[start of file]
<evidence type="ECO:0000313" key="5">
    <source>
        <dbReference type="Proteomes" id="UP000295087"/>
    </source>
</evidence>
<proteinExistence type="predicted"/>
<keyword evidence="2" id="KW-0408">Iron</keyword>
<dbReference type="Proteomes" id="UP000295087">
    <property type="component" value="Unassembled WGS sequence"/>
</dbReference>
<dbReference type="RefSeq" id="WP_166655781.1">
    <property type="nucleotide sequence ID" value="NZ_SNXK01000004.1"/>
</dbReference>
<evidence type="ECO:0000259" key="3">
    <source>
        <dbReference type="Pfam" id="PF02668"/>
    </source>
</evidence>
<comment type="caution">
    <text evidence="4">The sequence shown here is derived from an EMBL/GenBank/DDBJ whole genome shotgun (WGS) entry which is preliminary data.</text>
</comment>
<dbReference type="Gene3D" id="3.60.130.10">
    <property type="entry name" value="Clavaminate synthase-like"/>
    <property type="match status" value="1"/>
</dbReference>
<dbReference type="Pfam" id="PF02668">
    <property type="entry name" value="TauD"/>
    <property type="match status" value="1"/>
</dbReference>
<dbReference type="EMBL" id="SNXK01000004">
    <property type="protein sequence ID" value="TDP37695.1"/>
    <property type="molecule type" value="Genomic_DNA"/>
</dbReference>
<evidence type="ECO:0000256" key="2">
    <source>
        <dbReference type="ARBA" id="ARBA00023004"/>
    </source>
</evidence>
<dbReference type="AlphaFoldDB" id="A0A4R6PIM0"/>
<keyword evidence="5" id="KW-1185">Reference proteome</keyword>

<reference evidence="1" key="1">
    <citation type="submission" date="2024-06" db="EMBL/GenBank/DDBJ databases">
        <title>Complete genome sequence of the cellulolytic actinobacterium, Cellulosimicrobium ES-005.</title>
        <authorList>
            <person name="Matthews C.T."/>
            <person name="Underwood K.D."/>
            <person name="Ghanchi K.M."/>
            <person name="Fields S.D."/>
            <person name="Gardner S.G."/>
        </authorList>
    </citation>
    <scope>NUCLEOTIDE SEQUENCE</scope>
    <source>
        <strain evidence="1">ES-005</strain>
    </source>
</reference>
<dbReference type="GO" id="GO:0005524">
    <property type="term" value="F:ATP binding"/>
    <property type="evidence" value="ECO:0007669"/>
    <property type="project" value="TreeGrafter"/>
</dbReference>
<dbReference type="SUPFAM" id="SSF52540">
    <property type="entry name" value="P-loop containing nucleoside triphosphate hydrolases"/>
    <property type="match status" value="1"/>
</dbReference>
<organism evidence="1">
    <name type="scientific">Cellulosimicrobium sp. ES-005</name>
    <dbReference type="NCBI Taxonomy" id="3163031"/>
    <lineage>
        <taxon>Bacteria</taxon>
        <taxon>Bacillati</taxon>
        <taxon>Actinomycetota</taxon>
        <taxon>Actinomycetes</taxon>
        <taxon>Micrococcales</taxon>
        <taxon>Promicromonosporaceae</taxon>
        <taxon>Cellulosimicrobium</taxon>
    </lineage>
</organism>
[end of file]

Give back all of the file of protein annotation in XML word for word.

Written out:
<evidence type="ECO:0000313" key="5">
    <source>
        <dbReference type="Proteomes" id="UP000295087"/>
    </source>
</evidence>
<proteinExistence type="predicted"/>
<keyword evidence="2" id="KW-0408">Iron</keyword>
<dbReference type="Proteomes" id="UP000295087">
    <property type="component" value="Unassembled WGS sequence"/>
</dbReference>
<dbReference type="RefSeq" id="WP_166655781.1">
    <property type="nucleotide sequence ID" value="NZ_SNXK01000004.1"/>
</dbReference>
<evidence type="ECO:0000259" key="3">
    <source>
        <dbReference type="Pfam" id="PF02668"/>
    </source>
</evidence>
<comment type="caution">
    <text evidence="4">The sequence shown here is derived from an EMBL/GenBank/DDBJ whole genome shotgun (WGS) entry which is preliminary data.</text>
</comment>
<dbReference type="Gene3D" id="3.60.130.10">
    <property type="entry name" value="Clavaminate synthase-like"/>
    <property type="match status" value="1"/>
</dbReference>
<dbReference type="Pfam" id="PF02668">
    <property type="entry name" value="TauD"/>
    <property type="match status" value="1"/>
</dbReference>
<dbReference type="EMBL" id="SNXK01000004">
    <property type="protein sequence ID" value="TDP37695.1"/>
    <property type="molecule type" value="Genomic_DNA"/>
</dbReference>
<evidence type="ECO:0000256" key="2">
    <source>
        <dbReference type="ARBA" id="ARBA00023004"/>
    </source>
</evidence>
<dbReference type="AlphaFoldDB" id="A0A4R6PIM0"/>
<keyword evidence="5" id="KW-1185">Reference proteome</keyword>

<reference evidence="1" key="1">
    <citation type="submission" date="2024-06" db="EMBL/GenBank/DDBJ databases">
        <title>Complete genome sequence of the cellulolytic actinobacterium, Cellulosimicrobium ES-005.</title>
        <authorList>
            <person name="Matthews C.T."/>
            <person name="Underwood K.D."/>
            <person name="Ghanchi K.M."/>
            <person name="Fields S.D."/>
            <person name="Gardner S.G."/>
        </authorList>
    </citation>
    <scope>NUCLEOTIDE SEQUENCE</scope>
    <source>
        <strain evidence="1">ES-005</strain>
    </source>
</reference>
<dbReference type="GO" id="GO:0005524">
    <property type="term" value="F:ATP binding"/>
    <property type="evidence" value="ECO:0007669"/>
    <property type="project" value="TreeGrafter"/>
</dbReference>
<dbReference type="SUPFAM" id="SSF52540">
    <property type="entry name" value="P-loop containing nucleoside triphosphate hydrolases"/>
    <property type="match status" value="1"/>
</dbReference>
<organism evidence="1">
    <name type="scientific">Cellulosimicrobium sp. ES-005</name>
    <dbReference type="NCBI Taxonomy" id="3163031"/>
    <lineage>
        <taxon>Bacteria</taxon>
        <taxon>Bacillati</taxon>
        <taxon>Actinomycetota</taxon>
        <taxon>Actinomycetes</taxon>
        <taxon>Micrococcales</taxon>
        <taxon>Promicromonosporaceae</taxon>
        <taxon>Cellulosimicrobium</taxon>
    </lineage>
</organism>